Typically when you set out to build a RIA, you look at what data you’re about to keep about a persons account. In that obviously “Username, Password and Email” are three key pieces of information you need to begin. The rest is the other metadata associated to an account, and in CRM’s you’d go deeper in terms of phone numbers etc.
The data is up to you and I’d never dictate what you should and shouldn’t capture. What I am focused on is how you present that data, in that how “Rich” do you want the experience to be in terms of presenting what is probably the most boring data in a RIA.
I’d wager majority use Tabs + Forms and basically categories this into neat portions that are close to being semantically correct (in terms of which heading they fall under – look into information architecture).
Context is what though? What’s the context of having a person(s) username & password in a form along side their other information? Isn’t this more of a security thing vs a personal bio? What if you’re profiling your accounts based on experience they’ve had with you as well? where do you put that data?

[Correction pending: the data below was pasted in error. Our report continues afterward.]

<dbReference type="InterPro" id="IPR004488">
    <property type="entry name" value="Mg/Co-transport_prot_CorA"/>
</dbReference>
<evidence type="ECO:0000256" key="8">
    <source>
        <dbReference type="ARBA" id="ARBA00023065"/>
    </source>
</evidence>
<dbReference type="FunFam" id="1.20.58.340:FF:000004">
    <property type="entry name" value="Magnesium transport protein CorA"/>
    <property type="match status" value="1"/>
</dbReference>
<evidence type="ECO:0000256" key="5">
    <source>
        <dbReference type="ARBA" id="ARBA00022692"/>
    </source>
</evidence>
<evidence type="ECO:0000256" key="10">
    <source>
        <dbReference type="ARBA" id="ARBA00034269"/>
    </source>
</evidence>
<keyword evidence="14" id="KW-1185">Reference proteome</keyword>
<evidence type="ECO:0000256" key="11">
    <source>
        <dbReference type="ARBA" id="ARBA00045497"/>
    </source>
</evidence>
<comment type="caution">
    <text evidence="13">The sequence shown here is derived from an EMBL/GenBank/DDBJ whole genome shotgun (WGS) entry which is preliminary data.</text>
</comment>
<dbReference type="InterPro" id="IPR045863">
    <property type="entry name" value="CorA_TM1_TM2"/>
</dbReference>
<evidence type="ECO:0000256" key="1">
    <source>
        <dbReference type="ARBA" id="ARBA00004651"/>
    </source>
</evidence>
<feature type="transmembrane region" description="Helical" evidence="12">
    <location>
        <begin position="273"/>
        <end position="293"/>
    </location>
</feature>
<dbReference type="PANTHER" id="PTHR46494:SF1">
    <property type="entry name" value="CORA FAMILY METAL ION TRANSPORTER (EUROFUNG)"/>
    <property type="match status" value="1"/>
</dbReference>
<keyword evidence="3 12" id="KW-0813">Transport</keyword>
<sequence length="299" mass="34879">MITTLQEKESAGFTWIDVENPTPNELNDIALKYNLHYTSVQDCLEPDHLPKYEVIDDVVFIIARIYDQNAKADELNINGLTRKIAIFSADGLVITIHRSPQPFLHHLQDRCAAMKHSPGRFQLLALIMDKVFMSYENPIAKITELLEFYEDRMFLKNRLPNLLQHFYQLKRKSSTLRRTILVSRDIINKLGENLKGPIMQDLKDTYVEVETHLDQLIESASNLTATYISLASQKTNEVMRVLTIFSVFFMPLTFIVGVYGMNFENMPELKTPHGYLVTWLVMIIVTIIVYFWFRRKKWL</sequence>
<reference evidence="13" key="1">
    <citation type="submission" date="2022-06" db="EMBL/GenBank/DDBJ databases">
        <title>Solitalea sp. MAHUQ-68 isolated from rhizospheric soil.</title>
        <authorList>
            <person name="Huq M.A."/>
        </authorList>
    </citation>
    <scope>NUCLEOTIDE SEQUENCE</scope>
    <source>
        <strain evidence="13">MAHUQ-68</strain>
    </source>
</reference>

Point is, suddenly your tabbed approach starts to get bogged down and the next thing you know it, you’re facing a comprehensive set of tabs (stacked ontop of one another most likely) and the form probably grows in metrics – width/height to accommodate).
Let’s put the Rich back into RIA: Well, I’d now argue that if you’re using some of the new RIA technologies, why the heck are you using Tabs? In that, you’ve got the ability to go beyond a form now, in that the technology is a blank canvas and the experience is up to your imagination (alongside some basic Usability Principals).
That’s the key, why present a form which after traversing through a grid presents you with more then you bargained for. Why drop the experience there, why not approach it differently – radically if you will.
RIA, Web Application, Rich Internet Application, Rich Interactive Application, Programming, Guide, Microsoft, Knowledgebase, Article